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“The accused walked to the area and overheard Mr Pritzwald-Stegmann speaking to the reception staff and said ‘how about you go get f***ed?’,” Mr Kissane said.

The argument escalated near the lifts and Esmaili allegedly punched the surgeon and fled the hospital.

Footage of the attack, captured on the hospital’s CCTV cameras, was shown to jurors on Monday.

The then-22-year-old Esmaili was interviewed by police the next day after his father saw him on the news and dobbed him in.

Defence barrister John Desmond argued the doctor had been aggressive towards Esmaili and followed him several times in the hospital.

“My client is retreating,” Mr Desmond said referring to CCTV footage.

“It’s the doctor who continues to pursue. He puts down his bag. He’s up for it,” Mr Desmond told the court.

Mr Pritzwald-Stegmann suffered bilateral skull fractures and was seen bleeding from the nose and mouth after the attack, the court was told.

After receiving immediate treatment at Box Hill Hospital he was transferred to The Alfred and spent several weeks in a coma.

His life support was turned off on June 27 and he died a day later.

The jury is due to visit Box Hill Hospital to survey the scene on Tuesday morning and three witnesses are expected to give evidence in the afternoon.

4. Vote counting is continuing in the key federal seat of Wentworth.

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Independent MP Kerryn Phelps still appears on track to win the seat of Wentworth, as the government shows no signs of worry about a minority-held parliament.

On Monday evening, the high-profile doctor was sitting on just more than 51 per cent of the two-candidate preferred vote to the Liberals’ Dave Sharma, ahead by 1542 votes.

The Australian Electoral Commission will conduct postal vote counting on Tuesday.

If, as expected, Dr Phelps wins the seat, she will push the coalition into minority government. She will be one of six crossbenchers to the coalition’s 75 members and Labor’s 69. One of the Liberal MPs is Speaker Tony Smith.

Government Senate leader Mathias Cormann told an estimates hearing on Monday the “pure maths” of the lower house would not change.

“Up until this weekend we needed 75 out of 148 votes (minus the retired Mr Turnbull and Mr Smith) in the House of Representatives and if the result is as it looks like it will be, we will need 75 out of 149,” he said.

He said he believed the government had confidence and supply in the lower house, based on public comments made by crossbenchers.

However, if Labor wanted to challenge this, it could always bring on a motion of no confidence.

The federal opposition would need 76 votes to pass such a motion.

Dr Phelps said she had yet to have a conversation with Prime Minister Scott Morrison but had received a text message from him saying “counting was still going on”.

She wants to bring asylum seeker children on Nauru to Australia for treatment and for the government to make a strong commitment to tackling climate change.

Three crossbenchers, Cathy McGowan, Rebekha Sharkie and Bob Katter, want the government to run its full term.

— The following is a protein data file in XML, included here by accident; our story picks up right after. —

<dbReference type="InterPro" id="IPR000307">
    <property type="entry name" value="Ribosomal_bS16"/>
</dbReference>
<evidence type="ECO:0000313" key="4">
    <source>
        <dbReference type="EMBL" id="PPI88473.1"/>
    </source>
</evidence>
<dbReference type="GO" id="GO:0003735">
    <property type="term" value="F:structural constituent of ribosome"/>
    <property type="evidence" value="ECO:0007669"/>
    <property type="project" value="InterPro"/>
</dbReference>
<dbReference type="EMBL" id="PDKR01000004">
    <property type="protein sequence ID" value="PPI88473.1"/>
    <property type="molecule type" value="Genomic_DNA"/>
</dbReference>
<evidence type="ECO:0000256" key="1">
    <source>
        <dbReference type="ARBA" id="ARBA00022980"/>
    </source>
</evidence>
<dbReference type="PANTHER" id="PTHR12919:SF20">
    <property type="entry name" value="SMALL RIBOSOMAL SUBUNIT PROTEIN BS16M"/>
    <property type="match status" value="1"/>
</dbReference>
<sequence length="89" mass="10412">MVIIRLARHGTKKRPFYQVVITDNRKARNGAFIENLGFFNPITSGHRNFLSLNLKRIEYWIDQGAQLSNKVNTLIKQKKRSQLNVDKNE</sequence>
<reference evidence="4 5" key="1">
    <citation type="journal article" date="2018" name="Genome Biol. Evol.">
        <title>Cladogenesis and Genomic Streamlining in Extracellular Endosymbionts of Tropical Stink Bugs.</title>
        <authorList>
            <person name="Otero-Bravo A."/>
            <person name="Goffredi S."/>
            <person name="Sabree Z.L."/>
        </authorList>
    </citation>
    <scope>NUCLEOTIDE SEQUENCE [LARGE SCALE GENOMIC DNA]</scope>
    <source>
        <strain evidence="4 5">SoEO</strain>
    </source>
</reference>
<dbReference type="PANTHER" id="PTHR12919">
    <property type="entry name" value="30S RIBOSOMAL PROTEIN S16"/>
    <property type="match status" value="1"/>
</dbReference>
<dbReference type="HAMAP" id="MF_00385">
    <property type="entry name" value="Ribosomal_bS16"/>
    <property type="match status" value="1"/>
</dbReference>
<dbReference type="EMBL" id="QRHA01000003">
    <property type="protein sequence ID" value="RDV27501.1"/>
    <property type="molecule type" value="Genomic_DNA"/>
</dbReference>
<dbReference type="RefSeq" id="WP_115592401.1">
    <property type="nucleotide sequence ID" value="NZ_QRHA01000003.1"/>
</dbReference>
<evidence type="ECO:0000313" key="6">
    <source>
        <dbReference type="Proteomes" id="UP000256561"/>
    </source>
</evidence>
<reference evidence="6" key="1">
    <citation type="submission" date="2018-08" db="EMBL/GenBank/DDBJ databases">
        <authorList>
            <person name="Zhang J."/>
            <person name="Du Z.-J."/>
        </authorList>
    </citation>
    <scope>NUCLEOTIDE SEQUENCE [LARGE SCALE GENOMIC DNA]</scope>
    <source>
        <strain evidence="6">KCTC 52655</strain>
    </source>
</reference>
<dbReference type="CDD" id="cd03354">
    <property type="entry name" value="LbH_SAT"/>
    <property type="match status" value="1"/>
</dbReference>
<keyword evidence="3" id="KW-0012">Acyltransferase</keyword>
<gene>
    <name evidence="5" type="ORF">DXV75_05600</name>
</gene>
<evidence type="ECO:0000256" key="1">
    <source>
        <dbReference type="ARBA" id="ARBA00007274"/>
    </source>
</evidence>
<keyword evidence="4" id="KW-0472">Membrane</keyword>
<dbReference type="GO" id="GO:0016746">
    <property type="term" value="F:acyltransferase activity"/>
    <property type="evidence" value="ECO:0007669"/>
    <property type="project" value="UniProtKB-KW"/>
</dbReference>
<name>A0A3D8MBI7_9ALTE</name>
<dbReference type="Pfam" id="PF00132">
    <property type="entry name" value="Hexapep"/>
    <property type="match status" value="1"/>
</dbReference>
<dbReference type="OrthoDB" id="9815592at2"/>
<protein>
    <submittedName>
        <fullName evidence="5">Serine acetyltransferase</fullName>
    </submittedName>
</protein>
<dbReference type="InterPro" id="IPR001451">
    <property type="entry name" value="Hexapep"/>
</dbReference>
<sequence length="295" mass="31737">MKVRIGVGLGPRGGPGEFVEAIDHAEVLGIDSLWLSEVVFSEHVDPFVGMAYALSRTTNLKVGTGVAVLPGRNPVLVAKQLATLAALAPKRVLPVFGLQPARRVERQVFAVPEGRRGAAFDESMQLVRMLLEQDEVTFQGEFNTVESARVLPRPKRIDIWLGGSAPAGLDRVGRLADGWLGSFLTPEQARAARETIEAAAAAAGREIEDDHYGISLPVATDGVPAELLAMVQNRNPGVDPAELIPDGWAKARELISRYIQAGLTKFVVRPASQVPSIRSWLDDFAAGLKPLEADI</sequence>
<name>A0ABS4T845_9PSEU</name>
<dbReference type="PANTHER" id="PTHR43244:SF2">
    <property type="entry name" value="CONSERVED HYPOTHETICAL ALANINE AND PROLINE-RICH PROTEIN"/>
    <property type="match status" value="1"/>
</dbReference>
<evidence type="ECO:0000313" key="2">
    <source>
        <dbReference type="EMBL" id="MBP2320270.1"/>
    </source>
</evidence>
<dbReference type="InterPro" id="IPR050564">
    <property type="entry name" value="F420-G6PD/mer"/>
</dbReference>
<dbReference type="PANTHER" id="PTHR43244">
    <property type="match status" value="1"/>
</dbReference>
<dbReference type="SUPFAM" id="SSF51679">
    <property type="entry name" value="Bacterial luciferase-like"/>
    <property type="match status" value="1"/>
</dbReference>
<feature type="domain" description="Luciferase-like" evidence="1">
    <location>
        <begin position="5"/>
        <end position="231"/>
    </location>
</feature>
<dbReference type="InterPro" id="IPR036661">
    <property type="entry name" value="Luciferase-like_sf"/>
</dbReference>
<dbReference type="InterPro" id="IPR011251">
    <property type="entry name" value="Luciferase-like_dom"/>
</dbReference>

However, Mr Katter told Sky News he had an “untamed unpredictability”.

Independent Andrew Wilkie will not guarantee confidence, while Greens MP Mr Bandt says an election has to be called because “the sooner we turf out this rotten government, the better”.

5. New NAPLAN report recommends more focus on student progress instead of results.

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More attention should be on the progress Australian students are making rather than results of standardised testing, a new report suggests.

Think tank the Grattan Institute compared NAPLAN results on a state by state basis, focusing on student progress over the course of their education.

The report found Queensland primary school students make two months more progress in reading than the national average between years three and five, and about one month’s more progress in numeracy.

“Governments should investigate why students make more progress in some states than others, with the goal of identifying the teacher practices and school policies that produce the best results for our children,” the Grattan Institute’s Peter Goss said.

The report, released on Tuesday, found students in the ACT were two to three months behind in progress compared with the national average in both years three to five at a primary school level, and between years seven and nine in secondary school.

The study also found that students in years seven to nine at low-achieving schools made half the progress in numeracy compared with students in higher achieving schools.

In reading, students in lower achieving schools made 30 per cent of the progress of better performing schools.

“This finding should ring alarm bells in cabinet rooms and education departments across Australia,” Mr Goss said.

“If governments are serious about delivering on the Gonski vision of ‘at least one year’s growth in learning for every student every year’, then disadvantaged schools must be a big priority.”